The duration of the maximum interval envisaged for replanting vines passes from 3 years at present to 6 years.

As regards the conversion of planting rights in the portfolio, as of 1 January 2023 an area equivalent to that covered by planting rights valid until 31 December 2022 and not converted into authorizations will remain available to Member States; Member States will be able to reallocate these areas by 31 December 2025. This possibility joins the usual annual allocation of an extra 1% of wine-growing potential.

The grape varieties currently not allowed to make wine (Noah, Othello, Isabelle, Jacquez, Clinton and Herbemont), as well as varieties from Vitis lambrusca, are excluded, in order to protect production quality. On the other hand, it will be possible to use hybrid vine varieties to produce all wines with a geographical indication.

With reference to PDO identification and recognition, the criterion relating to the importance of the human factor is restored and defined.

Inter-branch organizations. Inter-branch organizations (IBs) can be recognized by Member States not only at national level but also at regional or economic zone levels in order better to adapt to the needs of protection consortia wishing to obtain such recognition.

Yes to lower alcohol content, no to adding water. In order to help producers to enter new markets and regulate wines with low alcohol content by including them among wine-growing products, total de-alcoholization (alcoholic strength less than 0.5%) is now authorized for table wines. On the contrary, PDO and PGI wines may only be partially de-alcoholized (alcohol content higher than 0.5%). It is also clarified how labels must clearly indicate that these are low-alcohol wines and, above all, practices that involve the addition of water and other elements not obtained directly from the de-alcoholization process are not allowed.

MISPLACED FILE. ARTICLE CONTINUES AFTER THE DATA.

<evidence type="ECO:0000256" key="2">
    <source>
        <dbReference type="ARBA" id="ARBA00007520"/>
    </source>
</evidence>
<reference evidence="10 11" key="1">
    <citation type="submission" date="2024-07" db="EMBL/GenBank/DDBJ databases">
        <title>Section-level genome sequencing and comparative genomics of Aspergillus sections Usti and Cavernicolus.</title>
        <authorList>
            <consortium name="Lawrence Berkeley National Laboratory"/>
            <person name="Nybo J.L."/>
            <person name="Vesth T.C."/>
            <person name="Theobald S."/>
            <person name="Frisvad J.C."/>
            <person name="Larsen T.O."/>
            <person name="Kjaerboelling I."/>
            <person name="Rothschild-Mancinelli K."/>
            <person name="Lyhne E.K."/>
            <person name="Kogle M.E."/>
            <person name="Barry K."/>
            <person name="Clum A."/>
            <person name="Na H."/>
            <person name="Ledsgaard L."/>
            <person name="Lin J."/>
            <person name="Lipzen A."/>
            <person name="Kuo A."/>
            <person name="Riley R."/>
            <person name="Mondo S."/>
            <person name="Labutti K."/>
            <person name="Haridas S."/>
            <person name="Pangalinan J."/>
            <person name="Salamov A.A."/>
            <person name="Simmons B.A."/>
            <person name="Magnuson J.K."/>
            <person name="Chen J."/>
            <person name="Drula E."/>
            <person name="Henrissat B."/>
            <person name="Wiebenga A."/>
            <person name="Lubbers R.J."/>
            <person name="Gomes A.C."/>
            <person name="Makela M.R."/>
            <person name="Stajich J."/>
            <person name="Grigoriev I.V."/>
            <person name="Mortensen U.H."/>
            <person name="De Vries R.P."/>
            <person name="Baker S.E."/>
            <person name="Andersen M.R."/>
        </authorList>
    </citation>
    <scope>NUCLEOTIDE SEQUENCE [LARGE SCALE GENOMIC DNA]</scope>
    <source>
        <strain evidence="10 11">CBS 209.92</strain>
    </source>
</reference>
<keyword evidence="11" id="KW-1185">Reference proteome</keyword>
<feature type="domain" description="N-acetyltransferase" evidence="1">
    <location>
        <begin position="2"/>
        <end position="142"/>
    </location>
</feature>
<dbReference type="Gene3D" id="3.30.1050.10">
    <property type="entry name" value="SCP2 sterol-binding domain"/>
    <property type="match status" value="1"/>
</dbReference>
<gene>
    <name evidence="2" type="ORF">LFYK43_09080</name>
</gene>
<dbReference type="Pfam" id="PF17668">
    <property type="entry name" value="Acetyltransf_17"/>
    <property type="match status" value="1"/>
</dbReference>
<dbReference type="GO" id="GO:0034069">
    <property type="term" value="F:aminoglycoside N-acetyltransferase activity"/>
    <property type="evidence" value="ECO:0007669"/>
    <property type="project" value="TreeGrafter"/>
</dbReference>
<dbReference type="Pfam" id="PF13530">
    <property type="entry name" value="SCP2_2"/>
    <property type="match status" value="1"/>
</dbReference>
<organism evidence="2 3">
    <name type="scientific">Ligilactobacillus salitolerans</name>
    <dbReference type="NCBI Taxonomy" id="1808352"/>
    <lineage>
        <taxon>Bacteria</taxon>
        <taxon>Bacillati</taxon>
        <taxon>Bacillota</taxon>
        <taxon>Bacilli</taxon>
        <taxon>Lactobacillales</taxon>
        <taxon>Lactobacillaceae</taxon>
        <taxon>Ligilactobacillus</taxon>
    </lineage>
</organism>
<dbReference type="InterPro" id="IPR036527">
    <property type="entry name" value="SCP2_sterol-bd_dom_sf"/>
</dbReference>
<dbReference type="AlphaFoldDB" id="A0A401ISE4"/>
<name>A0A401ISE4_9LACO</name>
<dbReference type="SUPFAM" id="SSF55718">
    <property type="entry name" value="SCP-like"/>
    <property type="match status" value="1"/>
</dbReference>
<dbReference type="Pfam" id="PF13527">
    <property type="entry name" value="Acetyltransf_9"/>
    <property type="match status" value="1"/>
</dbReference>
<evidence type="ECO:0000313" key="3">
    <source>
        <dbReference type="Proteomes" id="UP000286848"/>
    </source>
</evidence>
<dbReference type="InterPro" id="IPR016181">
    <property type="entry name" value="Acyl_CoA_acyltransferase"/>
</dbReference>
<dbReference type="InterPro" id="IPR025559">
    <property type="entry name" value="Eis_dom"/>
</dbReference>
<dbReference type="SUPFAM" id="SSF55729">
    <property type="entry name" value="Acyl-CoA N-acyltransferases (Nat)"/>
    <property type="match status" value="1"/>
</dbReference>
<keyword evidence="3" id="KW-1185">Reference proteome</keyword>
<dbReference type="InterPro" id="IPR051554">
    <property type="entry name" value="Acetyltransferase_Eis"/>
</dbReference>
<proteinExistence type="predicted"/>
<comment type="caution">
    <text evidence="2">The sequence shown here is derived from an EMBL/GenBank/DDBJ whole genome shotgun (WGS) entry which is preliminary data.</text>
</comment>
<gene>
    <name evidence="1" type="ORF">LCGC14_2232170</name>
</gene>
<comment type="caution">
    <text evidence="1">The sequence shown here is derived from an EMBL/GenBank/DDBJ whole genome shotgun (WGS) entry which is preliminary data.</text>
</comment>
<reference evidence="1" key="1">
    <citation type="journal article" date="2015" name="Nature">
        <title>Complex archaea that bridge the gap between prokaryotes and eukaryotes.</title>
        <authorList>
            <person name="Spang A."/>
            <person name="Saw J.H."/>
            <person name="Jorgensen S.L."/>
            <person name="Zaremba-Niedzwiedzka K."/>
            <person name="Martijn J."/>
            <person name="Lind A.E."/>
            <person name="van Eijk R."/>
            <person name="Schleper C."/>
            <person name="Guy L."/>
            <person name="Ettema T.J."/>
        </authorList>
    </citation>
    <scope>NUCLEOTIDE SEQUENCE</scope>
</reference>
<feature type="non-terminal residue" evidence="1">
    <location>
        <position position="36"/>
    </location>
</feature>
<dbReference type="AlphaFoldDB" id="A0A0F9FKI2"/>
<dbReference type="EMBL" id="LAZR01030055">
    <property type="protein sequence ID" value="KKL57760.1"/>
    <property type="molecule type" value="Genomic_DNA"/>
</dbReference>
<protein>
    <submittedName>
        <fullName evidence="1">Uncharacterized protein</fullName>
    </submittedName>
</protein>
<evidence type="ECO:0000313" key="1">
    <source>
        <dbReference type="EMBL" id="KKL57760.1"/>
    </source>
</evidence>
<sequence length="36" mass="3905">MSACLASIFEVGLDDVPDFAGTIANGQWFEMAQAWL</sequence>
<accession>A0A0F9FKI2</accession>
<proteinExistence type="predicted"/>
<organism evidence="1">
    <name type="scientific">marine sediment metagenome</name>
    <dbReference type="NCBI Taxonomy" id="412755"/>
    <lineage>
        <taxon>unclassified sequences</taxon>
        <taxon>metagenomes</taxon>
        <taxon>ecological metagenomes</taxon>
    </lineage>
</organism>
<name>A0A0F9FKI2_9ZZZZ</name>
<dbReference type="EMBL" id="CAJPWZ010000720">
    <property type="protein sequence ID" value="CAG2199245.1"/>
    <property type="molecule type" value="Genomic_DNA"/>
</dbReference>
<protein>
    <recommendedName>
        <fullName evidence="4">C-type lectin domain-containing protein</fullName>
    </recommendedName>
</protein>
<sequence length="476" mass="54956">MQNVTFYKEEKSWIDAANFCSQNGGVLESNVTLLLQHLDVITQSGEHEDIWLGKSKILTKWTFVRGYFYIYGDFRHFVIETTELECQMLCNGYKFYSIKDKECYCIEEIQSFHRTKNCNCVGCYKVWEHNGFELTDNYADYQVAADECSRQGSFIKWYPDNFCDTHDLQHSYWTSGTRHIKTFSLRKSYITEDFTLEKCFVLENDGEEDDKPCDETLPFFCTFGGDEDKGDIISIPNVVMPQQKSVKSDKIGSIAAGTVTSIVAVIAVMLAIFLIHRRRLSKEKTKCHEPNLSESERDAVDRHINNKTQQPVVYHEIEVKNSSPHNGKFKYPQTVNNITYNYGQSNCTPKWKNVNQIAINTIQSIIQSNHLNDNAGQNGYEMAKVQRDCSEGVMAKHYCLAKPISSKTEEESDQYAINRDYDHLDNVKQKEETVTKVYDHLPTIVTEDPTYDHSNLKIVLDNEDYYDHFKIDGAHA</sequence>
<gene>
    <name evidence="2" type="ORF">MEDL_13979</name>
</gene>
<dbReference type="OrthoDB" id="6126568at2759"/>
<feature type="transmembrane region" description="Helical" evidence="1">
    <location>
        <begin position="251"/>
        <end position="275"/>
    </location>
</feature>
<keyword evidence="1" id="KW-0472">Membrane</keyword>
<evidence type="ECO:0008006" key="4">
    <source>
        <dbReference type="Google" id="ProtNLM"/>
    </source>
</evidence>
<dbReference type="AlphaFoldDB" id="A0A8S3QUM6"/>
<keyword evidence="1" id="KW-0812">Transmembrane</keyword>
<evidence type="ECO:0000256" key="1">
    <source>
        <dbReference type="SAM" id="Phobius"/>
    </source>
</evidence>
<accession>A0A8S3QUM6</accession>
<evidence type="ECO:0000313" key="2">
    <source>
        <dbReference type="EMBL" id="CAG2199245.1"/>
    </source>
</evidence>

Nutritional labelling. Rules concerning nutritional labelling and indications of ingredients are upgraded for all wines (including those which are partially and totally de-alcoholized) with the aim of ensuring greater transparency for consumers.

The nutritional declaration may be limited to the indication on the label of the energy value, expressed using the symbol 'E' for energy. The complete declaration - which includes energy value, fat content, saturated fatty acids, carbohydrates, sugars, proteins and salt - can instead be de-materialized provided that electronic means (QR code) are available on the label. Similarly, the list of ingredients can be provided by electronic means identified on the label or packaging.

Other opportunities for IBs. Inter-branch organizations (IBs) bringing together farmers, processors and distributors of wine products with geographical indications will be able to adopt agreements to share value, costs and profits without being subject to EU competition rules. However, these agreements should not seek to set prices for end consumers, eliminate competition or bring about imbalances in the production chain.